Millions have converted -- or attempted to convert -- to Marie Kondo's KonMari method of discarding and organizing in the hopes of tidying up.
But one woman decided that instead of KonMari-ing her belongings, she would KonMari her life. Beth Loster wrote about her experience on the website Romper, in a piece called “I KonMari'd My Life Instead Of My House.”
“Instead of clothes: I KonMari'd my everyday routines, and the things that 'outfit' my time,” she wrote. “Instead of books/paper: I KonMari'd the ways in which I take in information -- social media, news, conversations, texting.”
Referencing “komono,” or the miscellaneous category within the KonMari method, Loster wrote, “Under komono: I considered everything else, all other elements that populate my life, especially since, speaking in the abstract, the miscellaneous stuff of life often is sentimental in nature.”
Loster gave "Good Morning America" examples of what these three steps looked like for her.
When it came to routines, she "ditched the routine of constantly, obsessively cleaning the house; it's literally never going to be entirely clean and definitely won't stay clean, and letting that vision go has been a relief," she said.
As for organizing the books/paper category, Loster instead changed her relationship with social media. "I quit social media and began intentionally setting aside my phone for portions of the day,” she told “GMA.” I had become so inundated with the world around me that I began to feel frantic and separate from it, instead of more connected."
Loster said attempting to KonMari the komono was "much more esoteric. In essence, it is mindfulness at work, which for me became mostly about being aware of how I talked about both myself and others, specifically being very mindful about choosing appropriate language in talking about myself -- especially in modeling something positive for my daughter -- and similarly speaking kindly and constructively about others."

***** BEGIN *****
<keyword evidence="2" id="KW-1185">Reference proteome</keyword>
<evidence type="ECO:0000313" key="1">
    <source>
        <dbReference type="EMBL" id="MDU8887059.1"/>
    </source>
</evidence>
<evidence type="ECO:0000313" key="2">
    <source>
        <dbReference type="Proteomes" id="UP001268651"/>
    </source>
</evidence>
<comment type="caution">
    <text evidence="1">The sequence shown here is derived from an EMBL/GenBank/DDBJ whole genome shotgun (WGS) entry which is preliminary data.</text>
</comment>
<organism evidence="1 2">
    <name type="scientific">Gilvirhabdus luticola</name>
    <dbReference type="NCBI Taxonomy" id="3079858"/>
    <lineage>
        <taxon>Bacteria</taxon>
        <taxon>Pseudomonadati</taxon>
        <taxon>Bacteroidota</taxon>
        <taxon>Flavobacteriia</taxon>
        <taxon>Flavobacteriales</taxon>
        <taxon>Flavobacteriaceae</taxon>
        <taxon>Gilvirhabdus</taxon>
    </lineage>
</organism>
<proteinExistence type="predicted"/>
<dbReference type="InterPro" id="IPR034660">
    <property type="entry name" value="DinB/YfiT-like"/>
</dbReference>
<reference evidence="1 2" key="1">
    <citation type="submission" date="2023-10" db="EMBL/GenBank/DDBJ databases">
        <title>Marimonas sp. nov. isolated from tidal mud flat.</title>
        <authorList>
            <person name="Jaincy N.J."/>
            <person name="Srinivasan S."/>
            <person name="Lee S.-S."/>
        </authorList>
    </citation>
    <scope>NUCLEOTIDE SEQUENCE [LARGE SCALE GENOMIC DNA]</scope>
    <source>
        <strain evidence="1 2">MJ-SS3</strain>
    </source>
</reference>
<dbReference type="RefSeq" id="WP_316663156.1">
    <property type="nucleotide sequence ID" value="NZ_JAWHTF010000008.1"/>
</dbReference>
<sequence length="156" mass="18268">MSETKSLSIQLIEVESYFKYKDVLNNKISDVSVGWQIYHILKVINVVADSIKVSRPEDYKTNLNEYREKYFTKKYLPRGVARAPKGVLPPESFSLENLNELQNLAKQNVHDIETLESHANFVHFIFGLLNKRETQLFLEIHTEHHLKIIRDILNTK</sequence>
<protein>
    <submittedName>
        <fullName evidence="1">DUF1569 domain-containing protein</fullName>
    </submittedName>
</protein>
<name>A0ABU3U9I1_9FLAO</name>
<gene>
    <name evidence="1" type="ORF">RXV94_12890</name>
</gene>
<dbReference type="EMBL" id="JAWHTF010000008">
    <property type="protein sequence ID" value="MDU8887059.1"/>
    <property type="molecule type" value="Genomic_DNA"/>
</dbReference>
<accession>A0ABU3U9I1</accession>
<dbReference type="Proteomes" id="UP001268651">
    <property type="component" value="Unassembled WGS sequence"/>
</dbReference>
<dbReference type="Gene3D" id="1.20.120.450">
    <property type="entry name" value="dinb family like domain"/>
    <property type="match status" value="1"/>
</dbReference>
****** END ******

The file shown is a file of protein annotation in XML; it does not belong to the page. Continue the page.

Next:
Since KonMari-ing her life, Loster said she feels "much calmer." And while she said she's no "zen master" -- yet – she thinks “even the intention of being more deliberate in both my actions and reactions has made me feel more in control of my own life."
What was once a morning rush out the door has turned far more peaceful for Loster and her family.
"This morning I woke up with my daughter," she said, "and, while I'd usually scroll through social media and then rush to make breakfast, and then rush to clean up and then rush to get ready for the gym, we just sat in the living room listening to Billie Holiday, sipping tea together."
Loster said that what changed was the feeling that she had to be doing something more.
"I didn't have to being doing anything per se, because I was, in fact, already doing exactly what I wanted. My daughter seemed totally at peace, too. We still ate; we still exercised; it just felt less chaotic."
Here are Loster's top three tips for anyone who wants to KonMari their life:
1. Make it specific to yourself. "For anyone who wants to KonMari their own life, I think the most salient point is that, even though there's a formula of sorts, the experience is personal," she told "GMA." "It's not about tailoring your life to look like someone else's that you think is ideal, but rather it's about actually checking in with yourself about what works for you and your family."
2. Writing things down helps. "I would start with each area, and just like Marie Kondo suggests putting every article of clothing on the bed, write down every single thing you can think of that consumes your time/energy/attention/ mind space. Get it all out."
3. Be realistic. "Getting rid of clothes is easy, relatively speaking," Loster said. "Changing a habit or restructuring your life is not. Rather than thinking of it as something that's done once, that ends, be willing to start again and again. Even noticing that you haven't changed is a kind of mindfulness and another opportunity to continue your work."